- Selecting private networks or cloud infrastructure: Both options are available for SD-WAN implementations. While private networks have traditionally offered higher performance, more optimized cloud infrastructure and greater bandwidth availability have significantly reduced latency concerns
- Mission critical applications: There may be specialized network components to ensure that mission critical applications always stay within SLAs, in terms of performance, latency and availability.
- Proactive WAN optimization: It is always better to use WAN optimization tools along with SD-WAN appliances, to ensure that performance, latency and response time challenges are addressed.
Step 3: Relook at Your Security Needs
With the introduction of SD-WAN appliances (with commodity hardware replacing private MPLS circuits), there are obvious changes to the security ecosystem. On private networks, the need for encryption is much lower as compared to internet based transactions. The greater amount of encryption required to secure SD-WAN based networks puts additional pressure on the network in terms of performance and latency.
The big advantage of using an SD-WAN is the ability to create uniform security policies across the enterprise. This is highly beneficial to organizations which currently have many a patchy security outlay across their branches (usually a combination of MPLS, broadband and other circuits). The ability to deploy security policies quickly and in a uniform fashion allows organizations to set up branch level infrastructure very fast, allowing greater agility and faster response to market needs. A good example is a supply chain management system that provides consistent security policies across its supplier network, by implementing SD-WAN across all their supplier facilities.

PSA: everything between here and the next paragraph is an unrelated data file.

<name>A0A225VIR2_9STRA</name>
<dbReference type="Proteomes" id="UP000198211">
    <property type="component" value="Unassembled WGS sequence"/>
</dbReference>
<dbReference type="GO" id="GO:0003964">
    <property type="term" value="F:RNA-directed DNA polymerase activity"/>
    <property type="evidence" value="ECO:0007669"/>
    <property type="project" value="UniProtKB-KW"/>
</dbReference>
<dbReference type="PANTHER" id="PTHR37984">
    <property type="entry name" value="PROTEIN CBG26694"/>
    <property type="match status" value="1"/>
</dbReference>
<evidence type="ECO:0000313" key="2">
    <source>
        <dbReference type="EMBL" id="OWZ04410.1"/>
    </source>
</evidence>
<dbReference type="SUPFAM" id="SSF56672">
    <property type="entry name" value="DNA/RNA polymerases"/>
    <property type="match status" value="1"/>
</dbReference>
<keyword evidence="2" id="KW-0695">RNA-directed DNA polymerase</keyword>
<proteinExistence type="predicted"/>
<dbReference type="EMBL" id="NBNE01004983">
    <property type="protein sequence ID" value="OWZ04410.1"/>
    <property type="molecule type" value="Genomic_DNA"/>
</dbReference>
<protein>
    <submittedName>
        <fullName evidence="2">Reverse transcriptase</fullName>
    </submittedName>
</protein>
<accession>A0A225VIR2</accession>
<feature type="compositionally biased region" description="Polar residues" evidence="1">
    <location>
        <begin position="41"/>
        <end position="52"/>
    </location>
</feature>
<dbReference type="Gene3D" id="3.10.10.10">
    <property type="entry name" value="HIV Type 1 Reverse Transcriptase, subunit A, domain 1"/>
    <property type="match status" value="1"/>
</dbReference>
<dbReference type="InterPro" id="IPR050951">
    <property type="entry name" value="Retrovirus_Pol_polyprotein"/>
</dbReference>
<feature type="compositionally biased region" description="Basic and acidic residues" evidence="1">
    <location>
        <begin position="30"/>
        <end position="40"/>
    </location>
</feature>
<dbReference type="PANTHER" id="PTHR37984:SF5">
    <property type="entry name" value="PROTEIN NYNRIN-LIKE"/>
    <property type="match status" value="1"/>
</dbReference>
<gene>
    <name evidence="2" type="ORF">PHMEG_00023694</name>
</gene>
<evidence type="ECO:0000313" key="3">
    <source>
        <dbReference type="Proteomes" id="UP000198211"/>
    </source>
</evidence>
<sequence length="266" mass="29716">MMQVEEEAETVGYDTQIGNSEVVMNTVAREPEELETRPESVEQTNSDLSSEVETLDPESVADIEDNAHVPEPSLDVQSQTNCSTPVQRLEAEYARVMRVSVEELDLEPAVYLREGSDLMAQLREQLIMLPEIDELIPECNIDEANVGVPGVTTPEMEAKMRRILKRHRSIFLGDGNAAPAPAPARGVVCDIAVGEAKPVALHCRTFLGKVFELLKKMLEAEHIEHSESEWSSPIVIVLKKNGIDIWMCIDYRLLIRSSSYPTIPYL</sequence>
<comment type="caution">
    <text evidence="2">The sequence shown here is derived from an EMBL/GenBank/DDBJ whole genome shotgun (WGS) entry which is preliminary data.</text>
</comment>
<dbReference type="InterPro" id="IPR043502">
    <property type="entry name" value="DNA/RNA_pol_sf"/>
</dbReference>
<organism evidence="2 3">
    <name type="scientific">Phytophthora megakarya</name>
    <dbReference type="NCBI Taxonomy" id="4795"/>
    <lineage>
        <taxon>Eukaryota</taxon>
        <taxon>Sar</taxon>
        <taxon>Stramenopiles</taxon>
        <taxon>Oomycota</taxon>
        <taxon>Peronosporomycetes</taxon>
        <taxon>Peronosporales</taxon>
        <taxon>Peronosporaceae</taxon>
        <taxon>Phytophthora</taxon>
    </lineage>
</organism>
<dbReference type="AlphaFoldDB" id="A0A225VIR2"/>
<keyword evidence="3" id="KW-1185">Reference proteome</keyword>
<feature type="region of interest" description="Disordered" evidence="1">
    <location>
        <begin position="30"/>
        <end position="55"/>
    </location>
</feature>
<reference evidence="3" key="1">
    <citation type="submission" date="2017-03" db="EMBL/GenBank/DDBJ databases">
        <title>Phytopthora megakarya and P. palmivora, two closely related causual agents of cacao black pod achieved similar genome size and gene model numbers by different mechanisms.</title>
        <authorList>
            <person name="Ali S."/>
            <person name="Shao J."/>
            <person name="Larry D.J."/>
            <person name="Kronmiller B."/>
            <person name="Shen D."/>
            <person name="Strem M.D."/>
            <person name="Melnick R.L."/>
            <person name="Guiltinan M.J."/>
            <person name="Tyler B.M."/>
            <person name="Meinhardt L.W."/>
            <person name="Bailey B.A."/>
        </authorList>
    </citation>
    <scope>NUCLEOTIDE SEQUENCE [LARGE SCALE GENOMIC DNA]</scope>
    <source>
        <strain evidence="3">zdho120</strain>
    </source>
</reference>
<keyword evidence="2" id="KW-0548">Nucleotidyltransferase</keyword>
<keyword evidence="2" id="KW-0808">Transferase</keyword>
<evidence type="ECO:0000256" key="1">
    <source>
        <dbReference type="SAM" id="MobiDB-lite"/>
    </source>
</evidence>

Step 4: Build Monitoring & Analytics Tools
While deploying your SD-WAN solution make sure you also have the right kind of analytics, visualization capabilities, alerts and notifications to manage network related issues, adjust policies and optimize network traffic flow. Over time, the access to analytics and performance data will enable to network managers to get a stronger understanding of workloads and their unique performance and latency needs. Important features of SD-WAN monitoring include network data analysis, QoS monitoring, Endpoint Monitoring, Component Monitoring and Access Management.
SD-WAN is much more than an emerging trend in the networking space, and promises significant value to organizations as they grow and evolve in an uncertain business environment. An effective SD-WAN implementation strategy would involve a combination of cloud-based appliances and managed services. Managed service providers like Netmagic actually have an entire suite of SD-WAN offerings with robust SLAs, allowing customers to combine state-of-the-art cloud infrastructure with an extensive suite of cloud (storage, network and compute) services.
Nitin Mishra heads the product management and solutions engineering functions at Netmagic Solutions. During his nine years with the company, he has been responsible for conceptualizing and packaging hosting and managed services focused on IT infrastructure requirements of Internet and Enterprise applications.